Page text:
Test by: Vera Rick, M.A. – Research Assistant – Faculty of Mechanical Engineering – Institute of Industrial Engineering and Ergonomics (IAW) – RWTH Aachen University
Increasing digitalisation and the development of new forms of work organisation have been confronting the world of work with profound changes. Whereas in the past employees were more likely to perform physical work, today psychological stress factors are increasingly coming to the fore. One aspect of psychological stress is mental workload, which plays an increasingly important role in the design of workplaces.
Real-time measurement of mental workload would make it possible to act directly and avoid overload in the short term, which could consequently lead to mistakes. Furthermore, it can guarantee a healthier working life in the long term, and thus prevent absences from work due to illness. A reliable and real-time measurement of mental load is therefore highly desirable.
Our eyes can tell us a lot about our mental state. The pupil size in particular has proven to be a useful indicator. The indication of pupil diameter on mental load goes back to Hess and Polt (1964), who demonstrated the connection between pupil dilatation and task difficulty. The authors prove that the pupil increases with problem difficulty. Kahneman and Beatty (1966) suggested that the pupil diameter is a “very effective index of the momentary load on a subject as they perform a mental task”. In general, the pupil size can be considered as a valid index of mental workload as it has been reported in many different contexts related to cognition in future research.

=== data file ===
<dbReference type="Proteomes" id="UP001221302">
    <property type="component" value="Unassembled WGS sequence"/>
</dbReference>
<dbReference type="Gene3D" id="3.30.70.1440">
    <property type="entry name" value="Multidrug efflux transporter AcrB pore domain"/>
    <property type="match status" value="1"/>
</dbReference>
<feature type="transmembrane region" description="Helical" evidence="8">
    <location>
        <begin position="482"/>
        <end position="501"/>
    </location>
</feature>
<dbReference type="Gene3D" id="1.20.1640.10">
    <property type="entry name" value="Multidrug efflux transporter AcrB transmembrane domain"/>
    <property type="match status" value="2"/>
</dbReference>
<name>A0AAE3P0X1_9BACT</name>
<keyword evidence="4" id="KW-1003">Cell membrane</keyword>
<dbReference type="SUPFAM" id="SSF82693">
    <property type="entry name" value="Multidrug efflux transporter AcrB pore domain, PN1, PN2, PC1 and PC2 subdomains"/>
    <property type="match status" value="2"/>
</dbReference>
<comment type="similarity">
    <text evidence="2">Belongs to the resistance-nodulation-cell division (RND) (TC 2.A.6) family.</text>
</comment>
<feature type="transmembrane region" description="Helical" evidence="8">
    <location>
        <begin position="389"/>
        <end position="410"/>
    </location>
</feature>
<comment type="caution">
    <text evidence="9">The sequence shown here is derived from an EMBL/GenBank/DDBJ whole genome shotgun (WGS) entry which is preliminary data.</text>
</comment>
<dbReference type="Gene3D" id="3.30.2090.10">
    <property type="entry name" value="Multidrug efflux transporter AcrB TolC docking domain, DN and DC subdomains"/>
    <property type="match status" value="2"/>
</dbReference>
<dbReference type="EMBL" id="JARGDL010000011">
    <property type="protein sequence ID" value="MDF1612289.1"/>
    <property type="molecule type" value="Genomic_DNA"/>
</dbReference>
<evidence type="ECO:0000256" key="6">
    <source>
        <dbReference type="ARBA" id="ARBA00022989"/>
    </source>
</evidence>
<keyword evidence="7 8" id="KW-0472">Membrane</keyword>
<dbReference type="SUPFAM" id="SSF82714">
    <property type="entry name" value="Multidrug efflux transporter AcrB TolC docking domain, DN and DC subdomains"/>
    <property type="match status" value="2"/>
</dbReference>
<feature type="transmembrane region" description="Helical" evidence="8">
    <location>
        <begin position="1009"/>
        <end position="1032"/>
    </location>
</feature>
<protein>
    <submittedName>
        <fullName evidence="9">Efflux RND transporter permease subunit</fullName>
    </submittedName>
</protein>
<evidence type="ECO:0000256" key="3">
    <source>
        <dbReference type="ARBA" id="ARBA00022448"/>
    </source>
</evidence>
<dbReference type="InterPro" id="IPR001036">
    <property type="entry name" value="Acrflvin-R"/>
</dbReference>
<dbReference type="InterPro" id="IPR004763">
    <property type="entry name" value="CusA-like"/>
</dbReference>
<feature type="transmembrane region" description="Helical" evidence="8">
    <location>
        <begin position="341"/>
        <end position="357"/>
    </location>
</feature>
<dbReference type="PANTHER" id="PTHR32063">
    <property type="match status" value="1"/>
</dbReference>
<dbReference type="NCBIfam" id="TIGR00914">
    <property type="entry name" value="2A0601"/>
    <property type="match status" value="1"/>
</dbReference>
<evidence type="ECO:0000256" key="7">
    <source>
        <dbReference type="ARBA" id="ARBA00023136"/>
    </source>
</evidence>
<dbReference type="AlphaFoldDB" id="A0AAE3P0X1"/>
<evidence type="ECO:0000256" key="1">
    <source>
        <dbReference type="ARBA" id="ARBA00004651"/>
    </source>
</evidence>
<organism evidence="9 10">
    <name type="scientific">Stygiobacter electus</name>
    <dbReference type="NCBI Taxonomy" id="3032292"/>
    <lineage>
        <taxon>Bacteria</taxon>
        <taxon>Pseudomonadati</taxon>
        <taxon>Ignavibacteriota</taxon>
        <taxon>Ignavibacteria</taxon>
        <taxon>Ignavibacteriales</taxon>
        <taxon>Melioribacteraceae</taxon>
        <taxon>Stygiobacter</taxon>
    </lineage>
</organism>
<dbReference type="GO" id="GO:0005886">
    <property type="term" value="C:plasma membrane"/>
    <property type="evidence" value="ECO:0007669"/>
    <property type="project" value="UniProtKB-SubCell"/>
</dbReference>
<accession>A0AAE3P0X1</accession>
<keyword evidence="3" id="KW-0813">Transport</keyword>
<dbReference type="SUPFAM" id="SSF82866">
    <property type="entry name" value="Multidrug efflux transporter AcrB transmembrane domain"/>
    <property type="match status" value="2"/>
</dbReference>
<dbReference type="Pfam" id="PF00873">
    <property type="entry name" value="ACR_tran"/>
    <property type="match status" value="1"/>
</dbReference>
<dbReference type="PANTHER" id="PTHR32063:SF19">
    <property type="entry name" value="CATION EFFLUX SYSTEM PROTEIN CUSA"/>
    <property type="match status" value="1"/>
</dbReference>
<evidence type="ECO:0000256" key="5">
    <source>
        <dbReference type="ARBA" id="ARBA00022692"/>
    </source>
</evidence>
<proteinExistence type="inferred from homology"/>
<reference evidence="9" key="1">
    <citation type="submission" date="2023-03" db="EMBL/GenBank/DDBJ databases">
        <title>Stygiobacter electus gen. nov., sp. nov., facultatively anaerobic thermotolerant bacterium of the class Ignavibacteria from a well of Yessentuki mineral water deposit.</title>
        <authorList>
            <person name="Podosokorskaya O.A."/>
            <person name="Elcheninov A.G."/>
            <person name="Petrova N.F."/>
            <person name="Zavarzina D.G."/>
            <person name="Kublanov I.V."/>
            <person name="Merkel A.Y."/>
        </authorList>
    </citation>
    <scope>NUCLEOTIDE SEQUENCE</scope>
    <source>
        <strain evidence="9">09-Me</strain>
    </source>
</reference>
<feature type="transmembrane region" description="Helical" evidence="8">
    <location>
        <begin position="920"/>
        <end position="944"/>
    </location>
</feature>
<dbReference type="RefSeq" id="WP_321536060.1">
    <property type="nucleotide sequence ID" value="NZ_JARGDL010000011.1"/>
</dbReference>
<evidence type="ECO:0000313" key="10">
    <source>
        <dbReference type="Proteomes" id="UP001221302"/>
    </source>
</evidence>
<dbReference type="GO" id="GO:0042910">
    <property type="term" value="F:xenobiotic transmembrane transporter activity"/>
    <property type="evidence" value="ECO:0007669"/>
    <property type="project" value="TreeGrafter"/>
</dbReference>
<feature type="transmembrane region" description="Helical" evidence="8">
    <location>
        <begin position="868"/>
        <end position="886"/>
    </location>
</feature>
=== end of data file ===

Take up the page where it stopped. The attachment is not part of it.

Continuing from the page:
Therefore, the aim of the WorkingAge project is to integrate an eye tracker into the WAOW tool that measures mental strain and provides real-time feedback, which will ensure the short-term and long-term well-being of employees.
In order to make this possible, the WorkingAge project is testing the use of an eye tracker that measures mental workload within different working scenarios. The laboratory studies will soon be carried out at the RWTH Aachen University. The aim is to get an overview of the possible areas of usage as well as to compare different types of eye trackers regarding their validity and their acceptance for future users. Finally, the laboratory tests will help determine threshold values, which can be used for real-time evaluation of the measured raw data, so that the user is given the opportunity to obtain direct feedback on his or her cognitive condition.
Hess, E. H., & Polt, J. M. (1964). Pupil size in relation to mental activity during simple problem-solving. Science, 143(3611), 1190-1192.
Beatty, J., & Kahneman, D. (1966). Pupil diameter and load on memory(Pupillary diametric size as indicator of load on human memory). Science, 154, 1583-1585.